PATHOGENESIS OF A MYCOPLASM INFECTION IN SWINCE.
Final rept., 1962-1964.
AEROSPACE MEDICAL RESEARCH LABS WRIGHT-PATTERSON AFB OHIO
Pagination or Media Count:
A Texas isolate of Mycoplasma hyoarthrinosa was injected into Hampshire and Yorkshire pigs weighing 40 and 100 pounds. Pathologic lesions in all 40-pound pigs were absent or minimal. Hampshire pigs that were not deprived of colostrum at birth had the greatest response to the injected organism. Colostrum-deprived Hampshirepigs weighing 100 pounds elicited a response similar to Yorkshires that had not received colostrum at birth. An indirect hemagglutination plate test was used to monitor the serological response of these pigs to M. hyoarthrinosa. The serological response varied from none in several pigs to a titer of 1640 in one 100-pound Hampshire pig 9 days postinoculation. The indirect fluorescent antibody technique was applied to the demonstration of M. hyoarthrinosa in swine tissues. Demonstration of the organism was accomplished and provided positive evidence that the organism can be present in joint cavities in the absence of microscopic lesions in adjacent tissues. When the organism invaded the synovial tissue, it elicited a cellular response. In young pigs weighing 100 pounds or less the Mycoplasma was isolated from joint fluids of clinically normal and histopathogically normal joints. When the organisms invaded the synovial tissues of pigs weighing 100 pounds or more, microscopic and gross lesions were produced. The poor antigenicity of this class of organism and the onset of immunologic maturity are important factors in the development of lesions in these animals. Author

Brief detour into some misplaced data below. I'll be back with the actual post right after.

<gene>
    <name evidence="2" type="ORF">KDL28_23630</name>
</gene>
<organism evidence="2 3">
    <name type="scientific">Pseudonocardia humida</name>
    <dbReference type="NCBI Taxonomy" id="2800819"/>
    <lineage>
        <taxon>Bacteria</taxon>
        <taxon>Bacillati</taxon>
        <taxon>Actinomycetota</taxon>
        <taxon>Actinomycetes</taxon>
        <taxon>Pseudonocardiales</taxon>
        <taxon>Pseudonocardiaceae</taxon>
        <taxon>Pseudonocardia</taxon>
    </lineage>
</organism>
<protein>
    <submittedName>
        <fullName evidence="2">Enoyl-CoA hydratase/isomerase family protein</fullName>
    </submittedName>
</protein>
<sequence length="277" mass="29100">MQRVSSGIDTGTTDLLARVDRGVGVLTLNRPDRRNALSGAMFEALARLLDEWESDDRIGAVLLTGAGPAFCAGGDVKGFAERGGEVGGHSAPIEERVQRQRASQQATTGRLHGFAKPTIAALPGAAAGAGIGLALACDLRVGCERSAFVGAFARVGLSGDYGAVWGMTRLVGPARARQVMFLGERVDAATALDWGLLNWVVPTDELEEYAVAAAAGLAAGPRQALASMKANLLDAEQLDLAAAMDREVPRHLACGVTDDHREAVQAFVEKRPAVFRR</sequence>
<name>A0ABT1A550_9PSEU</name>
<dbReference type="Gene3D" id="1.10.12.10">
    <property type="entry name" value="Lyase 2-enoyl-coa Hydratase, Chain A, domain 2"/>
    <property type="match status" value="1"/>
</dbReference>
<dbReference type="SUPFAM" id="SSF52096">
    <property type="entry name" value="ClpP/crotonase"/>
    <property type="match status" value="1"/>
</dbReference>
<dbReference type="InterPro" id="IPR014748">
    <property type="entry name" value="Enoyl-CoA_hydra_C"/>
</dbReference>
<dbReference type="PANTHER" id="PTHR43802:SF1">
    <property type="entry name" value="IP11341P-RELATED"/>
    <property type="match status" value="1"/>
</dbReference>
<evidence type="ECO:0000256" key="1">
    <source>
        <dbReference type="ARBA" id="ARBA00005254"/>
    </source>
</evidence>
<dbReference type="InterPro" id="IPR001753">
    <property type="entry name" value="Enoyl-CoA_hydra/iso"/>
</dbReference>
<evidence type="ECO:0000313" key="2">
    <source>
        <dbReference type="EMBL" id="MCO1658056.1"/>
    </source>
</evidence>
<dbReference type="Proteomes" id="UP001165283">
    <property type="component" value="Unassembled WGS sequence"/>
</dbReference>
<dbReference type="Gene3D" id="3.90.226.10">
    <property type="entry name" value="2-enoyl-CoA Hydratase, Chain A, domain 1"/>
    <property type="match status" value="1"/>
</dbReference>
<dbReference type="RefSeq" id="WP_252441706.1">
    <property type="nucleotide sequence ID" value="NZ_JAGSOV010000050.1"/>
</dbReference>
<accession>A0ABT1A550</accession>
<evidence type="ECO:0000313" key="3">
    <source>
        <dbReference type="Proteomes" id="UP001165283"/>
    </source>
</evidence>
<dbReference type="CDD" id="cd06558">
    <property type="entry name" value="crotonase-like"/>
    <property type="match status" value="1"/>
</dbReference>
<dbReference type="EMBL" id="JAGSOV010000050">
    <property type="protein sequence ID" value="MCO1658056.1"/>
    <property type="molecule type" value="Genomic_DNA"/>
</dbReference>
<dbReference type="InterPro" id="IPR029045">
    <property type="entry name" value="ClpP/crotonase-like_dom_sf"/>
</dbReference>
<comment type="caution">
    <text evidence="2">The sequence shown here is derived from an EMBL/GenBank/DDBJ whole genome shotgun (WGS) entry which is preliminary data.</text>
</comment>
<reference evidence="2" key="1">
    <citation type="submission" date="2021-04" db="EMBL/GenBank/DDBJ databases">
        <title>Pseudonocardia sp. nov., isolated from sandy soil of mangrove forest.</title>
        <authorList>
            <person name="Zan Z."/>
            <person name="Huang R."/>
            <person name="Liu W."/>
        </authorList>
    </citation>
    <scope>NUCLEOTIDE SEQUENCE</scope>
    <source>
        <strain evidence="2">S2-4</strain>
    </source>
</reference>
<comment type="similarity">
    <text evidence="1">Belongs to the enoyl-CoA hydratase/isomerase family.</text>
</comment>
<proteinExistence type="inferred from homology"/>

- Animal Husbandry and Veterinary Medicine